September 14, 2009
Association to honor five Distinguished Alumni
CARBONDALE, Ill. -- The Southern Illinois University Alumni Association will honor five prominent graduates as Distinguished Alumni during the University’s homecoming activities Friday and Saturday, Oct. 9 and 10.
The SIU Alumni Association will honor the recipients of the SIU Distinguished Alumni Award at 2:30 p.m., Oct. 9, at a public induction ceremony and reception in the Student Recreation Center’s Alumni Lounge. Their framed photos will become part of the University’s Distinguished Alumni wall in the Student Recreation Center.
Individuals were selected for the honor they bring to the University through outstanding performance in their career field or profession, or, for their exemplary history of service to SIUC, which has benefited the University, and enhanced educational opportunities for current students.
The 2009 SIU Distinguished Alumni are as follows: David Lloyd Briscoe, is a full professor of sociology and Distinguished Teaching Fellow in the Department of Sociology and Anthropology at the University of Arkansas at Little Rock and is also the first African-American male to be promoted to full professor. Briscoe has been recognized by the SIU College of Liberal Arts in 2003 as a Distinguished Alumnus, and he received the SIU Distinguished Service Award in 2008. Benjamin “Benny” Dunn, was the first SIU team baseball captain in 1947. Dunn served his country in World War II before serving his community as superintendent of schools in Gorham, as well as the Newman, Ill. and Anna districts. Richard “Dick” Gregory has demonstrated his many talents as an author, activist, philosopher, comedian, actor, recording artist, nutritionist and anti-drug crusader. At SIUC, Gregory became the first black student athlete to be named outstanding athlete of the year in 1953. John S. Heakin is a major contributor to the strides made in the marketing research world. Heakin has been elected into the SIUC College of Business Hall of Fame and is chair of the Marketing Department’s External Advisory Board. Col. Joe E. Johnson is a recipient of the Legion of Merit, one of the military’s highest honors. Johnson has flown more than 6,500 hours in his career. He was vice president of Untied Services Automobile Association, heading up life and health insurance, annuities and regulatory affairs. In addition to his many career successes, Johnson has been an active member in his community, including raising more than $100,000 to install youth football and soccer fields.
Here is a closer look at this year’s honorees:
Professor David Lloyd Briscoe has distinguished himself in higher education for nearly 20 years. He is a tenured full professor of sociology and Distinguished Teaching Fellow in the Department of Sociology and Anthropology at the University of Arkansas at Little Rock. He holds the distinction of being the first African-American male to be promoted through the ranks to full professor in the history of the university, and the first African-American president of the university’s chapter of Phi Kappa Phi.
He is an alumnus of Princeton Theological Seminary Institute of Youth Ministry, Harvard Divinity School Summer Leadership Institute, Harvard’s John F. Kennedy School of Government Executive Education Program, and the Oxford Roundtable, Oxford University.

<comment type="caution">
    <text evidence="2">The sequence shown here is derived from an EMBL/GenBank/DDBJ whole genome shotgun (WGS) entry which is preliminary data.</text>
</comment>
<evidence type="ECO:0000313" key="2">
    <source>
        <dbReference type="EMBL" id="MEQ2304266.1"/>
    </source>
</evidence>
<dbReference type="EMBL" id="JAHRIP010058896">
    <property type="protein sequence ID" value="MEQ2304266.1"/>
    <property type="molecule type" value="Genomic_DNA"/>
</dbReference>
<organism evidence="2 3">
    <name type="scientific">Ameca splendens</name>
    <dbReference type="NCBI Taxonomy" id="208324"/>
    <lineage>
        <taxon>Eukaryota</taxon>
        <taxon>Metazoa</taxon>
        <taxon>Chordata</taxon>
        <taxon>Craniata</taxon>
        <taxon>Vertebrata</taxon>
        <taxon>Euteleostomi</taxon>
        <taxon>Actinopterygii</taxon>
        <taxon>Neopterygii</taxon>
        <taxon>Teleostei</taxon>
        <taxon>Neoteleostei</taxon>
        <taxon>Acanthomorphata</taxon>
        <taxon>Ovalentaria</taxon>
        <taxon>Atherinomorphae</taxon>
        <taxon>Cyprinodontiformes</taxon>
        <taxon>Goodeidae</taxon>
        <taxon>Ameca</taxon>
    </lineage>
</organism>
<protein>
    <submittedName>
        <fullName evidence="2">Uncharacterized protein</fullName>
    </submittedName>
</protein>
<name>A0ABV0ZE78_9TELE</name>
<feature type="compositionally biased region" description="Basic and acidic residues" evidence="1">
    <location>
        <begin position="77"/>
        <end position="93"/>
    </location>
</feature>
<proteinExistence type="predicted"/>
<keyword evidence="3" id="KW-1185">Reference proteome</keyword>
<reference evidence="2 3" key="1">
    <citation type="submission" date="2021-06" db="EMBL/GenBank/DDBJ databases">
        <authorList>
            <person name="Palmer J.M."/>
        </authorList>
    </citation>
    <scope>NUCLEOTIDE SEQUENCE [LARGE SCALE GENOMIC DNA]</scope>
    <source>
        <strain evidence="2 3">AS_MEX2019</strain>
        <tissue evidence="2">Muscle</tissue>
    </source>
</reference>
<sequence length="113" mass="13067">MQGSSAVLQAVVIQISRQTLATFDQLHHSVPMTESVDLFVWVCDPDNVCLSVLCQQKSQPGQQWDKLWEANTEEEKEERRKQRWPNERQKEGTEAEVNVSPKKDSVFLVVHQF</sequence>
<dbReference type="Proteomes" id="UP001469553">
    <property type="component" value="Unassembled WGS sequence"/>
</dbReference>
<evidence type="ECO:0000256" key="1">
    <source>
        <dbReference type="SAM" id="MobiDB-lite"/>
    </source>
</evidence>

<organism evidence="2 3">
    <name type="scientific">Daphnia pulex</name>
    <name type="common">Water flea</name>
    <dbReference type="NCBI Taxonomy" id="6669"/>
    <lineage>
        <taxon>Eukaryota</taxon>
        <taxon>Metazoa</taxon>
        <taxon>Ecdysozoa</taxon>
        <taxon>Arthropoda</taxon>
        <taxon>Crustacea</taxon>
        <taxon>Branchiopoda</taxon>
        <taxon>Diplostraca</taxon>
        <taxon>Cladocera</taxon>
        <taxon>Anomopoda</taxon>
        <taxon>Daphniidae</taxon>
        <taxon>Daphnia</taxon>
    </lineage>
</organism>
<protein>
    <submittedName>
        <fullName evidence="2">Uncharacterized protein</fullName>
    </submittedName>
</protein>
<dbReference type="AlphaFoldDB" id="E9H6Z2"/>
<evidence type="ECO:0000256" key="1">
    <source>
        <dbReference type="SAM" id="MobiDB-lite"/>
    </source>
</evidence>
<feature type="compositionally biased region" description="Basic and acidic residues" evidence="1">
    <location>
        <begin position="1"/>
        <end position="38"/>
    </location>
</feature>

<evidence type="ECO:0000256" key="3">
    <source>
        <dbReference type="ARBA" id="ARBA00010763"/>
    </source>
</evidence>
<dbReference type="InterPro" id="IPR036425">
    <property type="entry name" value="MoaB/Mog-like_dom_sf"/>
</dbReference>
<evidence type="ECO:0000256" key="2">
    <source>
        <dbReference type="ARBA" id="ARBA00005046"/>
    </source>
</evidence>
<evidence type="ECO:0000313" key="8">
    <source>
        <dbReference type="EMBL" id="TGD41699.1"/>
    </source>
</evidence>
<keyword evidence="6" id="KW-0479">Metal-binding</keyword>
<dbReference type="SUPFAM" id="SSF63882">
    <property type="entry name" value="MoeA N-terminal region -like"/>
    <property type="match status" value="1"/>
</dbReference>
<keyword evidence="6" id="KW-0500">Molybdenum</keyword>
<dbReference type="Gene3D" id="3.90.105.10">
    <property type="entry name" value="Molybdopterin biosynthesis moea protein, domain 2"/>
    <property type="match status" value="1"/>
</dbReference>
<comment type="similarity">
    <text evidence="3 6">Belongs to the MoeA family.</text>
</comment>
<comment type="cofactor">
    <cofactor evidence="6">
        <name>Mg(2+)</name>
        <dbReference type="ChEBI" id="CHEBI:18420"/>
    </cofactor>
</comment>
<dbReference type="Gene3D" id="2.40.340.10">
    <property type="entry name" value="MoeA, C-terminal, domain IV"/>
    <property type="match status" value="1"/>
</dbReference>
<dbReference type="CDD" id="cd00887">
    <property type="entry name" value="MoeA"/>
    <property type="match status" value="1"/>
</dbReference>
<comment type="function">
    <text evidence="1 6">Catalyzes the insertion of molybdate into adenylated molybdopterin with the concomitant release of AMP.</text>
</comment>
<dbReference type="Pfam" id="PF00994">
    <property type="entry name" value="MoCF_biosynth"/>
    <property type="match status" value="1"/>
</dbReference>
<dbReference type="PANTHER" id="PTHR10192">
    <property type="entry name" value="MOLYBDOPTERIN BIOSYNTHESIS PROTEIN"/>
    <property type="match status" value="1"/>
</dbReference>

Briscoe has been recognized nationally and internationally for guiding and mentoring youths for more than 44 years through such organizations as the Boy Scouts of America. Long an Eagle Scout, the National Council, Boy Scouts of America, presented him the Distinguished Eagle Scout Award and the Silver Buffalo Award, a national honor he shares with 14 American presidents.
In 2003, the SIUC College of Liberal Arts recognized him as a Distinguished Alumnus and in 2008 he received the SIU Distinguished Service Award.
Briscoe is a lifetime member of the SIU Alumni Association.
Benjamin “Benny” Dunn has always maintained an unconditional love of education, teaching and baseball. He first came to SIU in 1935, excited to study history and become a teacher. He knew baseball would have to wait, however, as the sport had been discontinued at the University since 1924. Two years later, Dunn decided it was time to pass on his knowledge of history and athletics. He left Southern to teach and coach, until those plans were interrupted by World War II.
Dunn served in Southeast Asia as a member of the field artillery and was captured in March 1942. For three years he remained a prisoner of war working on the infamous “Death Railway” and then was sent to the prison camp at River Kwai. Refusing to give up, Dunn miraculously survived unimaginable hardships before being liberated in August of 1945. Arriving back in the United States, he quickly revisited his zeal for learning and decided to finish his education at Southern – 11years after first enrolling.
This time things would be different.
Coach Glenn “Abe” Martin began to revive the baseball program in 1946, the same year Dunn returned to Carbondale. He was soon able to fulfill his dream of playing college baseball a year later, something unattainable for so long. Noting his maturity and leadership ability, the legendary Martin named Dunn his first-ever team baseball captain in 1947.
Upon graduation that year, Dunn returned to teaching history and coaching baseball and basketball in Gorham. His love of learning never faded, and he walked Southern’s halls once again years later for a master’s degree in educational administration. This helped set a path to becoming superintendent of schools in Gorham, along with stints as superintendent in Illinois school districts at Newman and Anna.